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Vol. 4. Issue 4.
Pages 140-146 (October - December 2011)
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Vol. 4. Issue 4.
Pages 140-146 (October - December 2011)
DOI: 10.1016/S1888-4296(11)70056-5
Open Access
Corneal thickness measurements with the Concerto on-board pachymeter
Mediciones del espesor corneal con el paquímetro a bordo Concerto
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Hassan Hashemia,b,??
Corresponding author
hhashemi@noorvision.com

Corresponding author: Noor Eye Hospital. No 96, Esfandiar Blvd., Vali'asr Ave.Tehran, 19686-53111, IRAN
, Shiva Mehravarana, Farhad Rezvana, Sara Bigdelia, Mehdi khabazkhooba
a Noor Ophthalmology Research Center, Noor Eye Hospital, Tehran, Iran
b Farabi Eye Hospital, Tehran University of Medical Sciences, Tehran, Iran
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Figures (8)
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Tables (3)
Table 1. Mean±standard deviation central corneal thickness (CCT) readings, in microns, with the Concerto on-board pachymeter (COP), ultrasound, and Pentacam in both groups, the mean central stromal thickness (CST) with the two intraoperative devices after lifting the flap in the LASIK group, and the mean flap thickness (FT) calculated as the CCT-CST in the LASIK group
Table 2. Agreement between paired readings of the central corneal thickness (CST), central stromal thickness (CST), and the calculated flap thickness (FT) in microns with the Concerto on-board pachymeter (COP), the ultrasound pachymeter, and the Pentacam
Table 3. Summary of comparative studies on different pachymeters measuring the central corneal thickness in microns
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Abstract
Purpose

To assess the Concerto excimer laser on-board pachymeter (COP) measurements of the central corneal thickness (CCT), central stromal thickness (CST) and flap thickness (FT) in terms of repeatability and agreement with the Pentacam and ultrasound pachymetery.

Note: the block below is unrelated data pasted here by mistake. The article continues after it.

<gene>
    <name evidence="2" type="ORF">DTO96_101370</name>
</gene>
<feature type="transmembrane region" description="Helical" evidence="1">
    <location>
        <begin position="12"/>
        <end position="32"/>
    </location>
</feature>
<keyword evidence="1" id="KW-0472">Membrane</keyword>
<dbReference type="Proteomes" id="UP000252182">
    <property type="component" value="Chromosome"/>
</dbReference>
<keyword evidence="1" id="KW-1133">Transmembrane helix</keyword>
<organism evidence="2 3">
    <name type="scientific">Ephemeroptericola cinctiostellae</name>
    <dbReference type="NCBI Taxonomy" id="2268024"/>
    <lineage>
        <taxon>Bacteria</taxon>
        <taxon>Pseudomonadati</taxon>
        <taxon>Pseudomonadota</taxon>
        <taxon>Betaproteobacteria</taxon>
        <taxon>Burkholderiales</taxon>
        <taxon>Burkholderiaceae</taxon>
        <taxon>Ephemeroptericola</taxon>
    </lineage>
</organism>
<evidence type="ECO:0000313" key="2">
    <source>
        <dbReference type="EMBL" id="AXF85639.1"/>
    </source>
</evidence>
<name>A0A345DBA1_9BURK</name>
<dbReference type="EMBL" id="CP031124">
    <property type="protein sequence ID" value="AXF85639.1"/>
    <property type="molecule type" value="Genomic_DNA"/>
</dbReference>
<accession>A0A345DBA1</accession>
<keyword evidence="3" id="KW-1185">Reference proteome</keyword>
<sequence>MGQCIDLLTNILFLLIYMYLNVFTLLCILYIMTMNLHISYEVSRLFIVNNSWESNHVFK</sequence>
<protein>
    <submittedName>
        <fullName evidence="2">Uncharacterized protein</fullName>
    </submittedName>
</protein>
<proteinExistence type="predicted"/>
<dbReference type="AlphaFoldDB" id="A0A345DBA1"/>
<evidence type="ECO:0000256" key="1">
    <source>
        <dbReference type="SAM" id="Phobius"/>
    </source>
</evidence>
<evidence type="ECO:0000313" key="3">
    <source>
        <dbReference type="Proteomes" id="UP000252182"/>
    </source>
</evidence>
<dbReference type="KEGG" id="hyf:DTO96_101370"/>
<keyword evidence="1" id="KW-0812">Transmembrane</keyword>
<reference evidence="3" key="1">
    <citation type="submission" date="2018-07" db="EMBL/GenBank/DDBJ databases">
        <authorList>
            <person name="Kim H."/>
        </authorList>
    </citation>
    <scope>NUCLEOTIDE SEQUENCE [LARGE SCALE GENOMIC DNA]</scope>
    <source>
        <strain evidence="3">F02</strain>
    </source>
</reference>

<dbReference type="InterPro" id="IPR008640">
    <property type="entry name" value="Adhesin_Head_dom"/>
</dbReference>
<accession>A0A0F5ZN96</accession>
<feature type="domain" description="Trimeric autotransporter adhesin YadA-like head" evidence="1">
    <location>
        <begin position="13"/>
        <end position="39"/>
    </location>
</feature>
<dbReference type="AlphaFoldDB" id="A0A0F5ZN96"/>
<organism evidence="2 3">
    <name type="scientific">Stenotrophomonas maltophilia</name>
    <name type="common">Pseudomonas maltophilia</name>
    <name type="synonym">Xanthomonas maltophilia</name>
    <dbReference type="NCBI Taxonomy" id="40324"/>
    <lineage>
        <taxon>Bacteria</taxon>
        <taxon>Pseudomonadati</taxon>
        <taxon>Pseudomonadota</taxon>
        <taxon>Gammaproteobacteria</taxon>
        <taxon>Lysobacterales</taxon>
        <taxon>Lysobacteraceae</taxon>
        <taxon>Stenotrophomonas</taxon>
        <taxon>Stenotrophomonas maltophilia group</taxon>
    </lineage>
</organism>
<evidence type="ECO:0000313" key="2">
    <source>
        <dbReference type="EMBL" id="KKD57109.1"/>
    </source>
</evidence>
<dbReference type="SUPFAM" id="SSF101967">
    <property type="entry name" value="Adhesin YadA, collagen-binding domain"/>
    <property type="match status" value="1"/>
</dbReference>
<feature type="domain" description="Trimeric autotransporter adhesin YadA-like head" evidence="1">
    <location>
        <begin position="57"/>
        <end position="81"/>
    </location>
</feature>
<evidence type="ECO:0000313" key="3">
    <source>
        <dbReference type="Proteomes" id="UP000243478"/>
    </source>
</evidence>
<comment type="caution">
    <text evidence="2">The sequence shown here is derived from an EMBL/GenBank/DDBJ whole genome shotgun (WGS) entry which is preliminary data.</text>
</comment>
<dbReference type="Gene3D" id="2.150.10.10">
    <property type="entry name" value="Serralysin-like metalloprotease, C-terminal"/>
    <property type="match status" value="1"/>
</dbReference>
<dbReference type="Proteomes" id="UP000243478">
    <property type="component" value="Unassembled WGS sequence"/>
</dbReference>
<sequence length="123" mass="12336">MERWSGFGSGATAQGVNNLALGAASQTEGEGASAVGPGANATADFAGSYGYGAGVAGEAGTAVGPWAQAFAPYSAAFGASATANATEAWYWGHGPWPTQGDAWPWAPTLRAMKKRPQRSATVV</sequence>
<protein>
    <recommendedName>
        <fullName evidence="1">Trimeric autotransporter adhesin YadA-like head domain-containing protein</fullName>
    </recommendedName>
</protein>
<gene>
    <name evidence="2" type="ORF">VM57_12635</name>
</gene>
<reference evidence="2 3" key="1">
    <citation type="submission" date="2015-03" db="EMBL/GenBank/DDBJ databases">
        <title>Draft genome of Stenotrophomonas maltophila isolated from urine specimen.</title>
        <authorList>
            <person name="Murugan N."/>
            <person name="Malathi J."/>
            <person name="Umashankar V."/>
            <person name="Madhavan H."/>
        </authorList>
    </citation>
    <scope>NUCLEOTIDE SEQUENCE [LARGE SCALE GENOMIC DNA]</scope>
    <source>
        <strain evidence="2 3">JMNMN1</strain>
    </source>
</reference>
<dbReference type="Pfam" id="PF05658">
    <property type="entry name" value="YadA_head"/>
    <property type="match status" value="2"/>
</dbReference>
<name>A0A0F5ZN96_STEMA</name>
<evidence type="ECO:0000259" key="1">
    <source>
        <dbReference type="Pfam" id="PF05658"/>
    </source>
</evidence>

Methods

Patients undergoing photorefractive keratectomy (PRK), PRK with mitomycin-C (MMC), and laser in situ keratomileusis (LASIK) were enrolled in the study. All eyes had CCT measurement with the Pentacam, the COP, and ultrasound, preoperatively. In the LASIK group, the CST was measured intraoperatively with the COP and ultrasound, after removing the flap. Each measurement was done 3 times to study the repeatability, and we calculated the 95% limits of agreement (LoA) for paired readings.

Results

The study sample comprised of 82 eyes of 41 patients. All three devices showed excellent repeatability with intraclass correlation coefficients between 0.946 and 0.993. Mean CCT was 546±31μm with the COP, and 548±32μm and 548±34μm with the ultrasound and Pentacam, respectively. COP readings demonstrated high correlations with their paired ultrasound and Pentacam readings. The 95% LoA between COP and ultrasound were −16.6μm to 12.0μm for CCT, −25.6μm to 26.2μm for CST, and −29.5 to 21.3μm for FT. The 95% LoA between COP and Pentacam CCT readings were −15.1μm to 10.1μm.

Conclusions

COP generated repeatable readings that were highly correlated with their pair readings by the Pentacam and ultrasound. Although the agreement between COP and ultrasound was better with CCT measurements, the inter-device agreement for CST readings was not worse than that reported in other comparative studies of pachymeters.